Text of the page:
Bank of Nova Scotia agreed to buy a 20 percent stake in Canadian Tire Corp.’s financial-services business for C$500 million ($460 million) in cash, giving it access to the retailer’s customers.
Scotiabank, Canada’s third-largest lender, will also provide a funding commitment to the business with credit-card receivable financing of as much as C$2.25 billion, the Toronto-based bank said today in a statement. The pact includes a marketing agreement that makes Scotiabank exclusive provider of new financial products to customers of Canadian Tire, the country’s largest sporting goods retailer.
“The partnership here is an important one because Canadian Tire (CTC/A) is an iconic company, it’s a company that has similar culture and values to the bank,” Scotiabank Chief Executive OfficerBrian Porter, 56, said in an interview. “We’re investing in a high-performing business that fits into our strategy.”
The bank’s shares rose 0.2 percent to C$66.71 at 4:15 p.m. in Toronto, while Canadian Tire slid 0.2 percent to C$107.69 after falling as much as 1.3 percent.
Porter said last month that credit cards were a priority for the bank to help drive earnings. The lender already has alliances with theater-chain owner Cineplex Entertainment LP through its Scene Visa and debit cards and the National Hockey League with its ScotiaHockey NHL Visa card. Scotiabank ranked fourth in Canada with $10.5 billion in outstanding card balances for 2013, according to Nilson Report, an industry newsletter.
“The deal announced today does provide additional exposure to credit cards, which has been a stated objective of Scotia,” John Aiken, a Barclays Plc analyst, said in a note. “From a bottom-line impact, we do not see much of an immediate impact and do not believe that it will capture the market’s imagination like some of Scotia’s previous deals.”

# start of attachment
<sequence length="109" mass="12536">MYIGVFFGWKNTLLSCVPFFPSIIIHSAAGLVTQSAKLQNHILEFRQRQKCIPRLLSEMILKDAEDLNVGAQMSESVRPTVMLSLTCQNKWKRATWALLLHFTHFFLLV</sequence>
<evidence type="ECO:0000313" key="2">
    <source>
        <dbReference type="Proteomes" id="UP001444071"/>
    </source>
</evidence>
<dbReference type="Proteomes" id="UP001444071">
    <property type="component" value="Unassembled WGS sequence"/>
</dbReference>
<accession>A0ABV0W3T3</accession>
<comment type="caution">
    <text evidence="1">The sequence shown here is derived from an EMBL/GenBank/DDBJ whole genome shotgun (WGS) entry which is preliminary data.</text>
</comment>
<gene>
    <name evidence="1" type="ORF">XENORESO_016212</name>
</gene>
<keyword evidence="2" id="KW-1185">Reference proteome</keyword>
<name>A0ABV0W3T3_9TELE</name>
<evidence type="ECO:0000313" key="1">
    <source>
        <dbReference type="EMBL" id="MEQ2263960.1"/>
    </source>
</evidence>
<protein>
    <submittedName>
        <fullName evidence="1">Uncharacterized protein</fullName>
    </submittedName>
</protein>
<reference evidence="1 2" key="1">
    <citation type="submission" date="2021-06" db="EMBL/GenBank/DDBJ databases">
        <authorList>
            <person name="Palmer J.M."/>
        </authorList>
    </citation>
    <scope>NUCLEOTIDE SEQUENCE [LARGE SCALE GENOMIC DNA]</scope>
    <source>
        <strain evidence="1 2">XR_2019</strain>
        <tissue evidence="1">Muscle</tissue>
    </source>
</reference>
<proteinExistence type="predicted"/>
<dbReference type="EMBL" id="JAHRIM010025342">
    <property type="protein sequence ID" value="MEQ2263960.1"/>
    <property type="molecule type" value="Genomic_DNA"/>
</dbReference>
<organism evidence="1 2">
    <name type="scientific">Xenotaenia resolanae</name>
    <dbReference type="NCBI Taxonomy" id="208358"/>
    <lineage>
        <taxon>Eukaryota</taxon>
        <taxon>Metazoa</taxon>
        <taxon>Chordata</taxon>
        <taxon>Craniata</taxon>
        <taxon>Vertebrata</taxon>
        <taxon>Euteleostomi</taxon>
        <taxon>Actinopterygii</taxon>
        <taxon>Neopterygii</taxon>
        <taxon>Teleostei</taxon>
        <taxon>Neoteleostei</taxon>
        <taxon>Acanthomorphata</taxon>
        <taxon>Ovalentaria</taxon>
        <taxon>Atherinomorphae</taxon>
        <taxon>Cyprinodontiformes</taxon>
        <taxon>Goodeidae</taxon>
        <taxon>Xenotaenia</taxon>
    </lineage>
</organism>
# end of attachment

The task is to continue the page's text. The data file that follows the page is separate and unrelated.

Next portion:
Canadian Tire’s financial-services division is the eighth largest credit-card issuer in Canada, with C$4.4 billion in receivables, 1.8 million active customer accounts and C$12 billion in annual spending volume, according to the statement.
Canadian banks have spent more than C$20 billion in the past five years buying credit-card balances and striking alliances with retailers, including Toronto-Dominion Bank’s deal with Target Corp. for U.S. cards and Royal Bank of Canada’s 2012 purchase of a MasterCard portfolio as part of a co-branding deal with pharmacy chain Shoppers Drug Mart Corp.
Canadian Tire, based in Toronto, announced Aug. 8 that it was seeking a financial partner.
“We’ve been doing business with Canadian Tire since 1985, they are old business partners,” Robin Hibberd, Scotiabank’s executive vice president of retail products and services, said in an interview. “We’ve been in touch with them for a long time and discussions about different ways we could partner long before this process started.”
Canadian Tire has an option to sell up to an additional 29 percent of the business to Scotiabank within the next 10 years at fair-market value, the two companies said in the statement. The deal announced today is expected to be completed by Sept. 30 and add “modestly” to earnings, the bank said.
(An earlier version of this story corrected Canadian Tire’s receivables and annual spending to Canadian dollars.)
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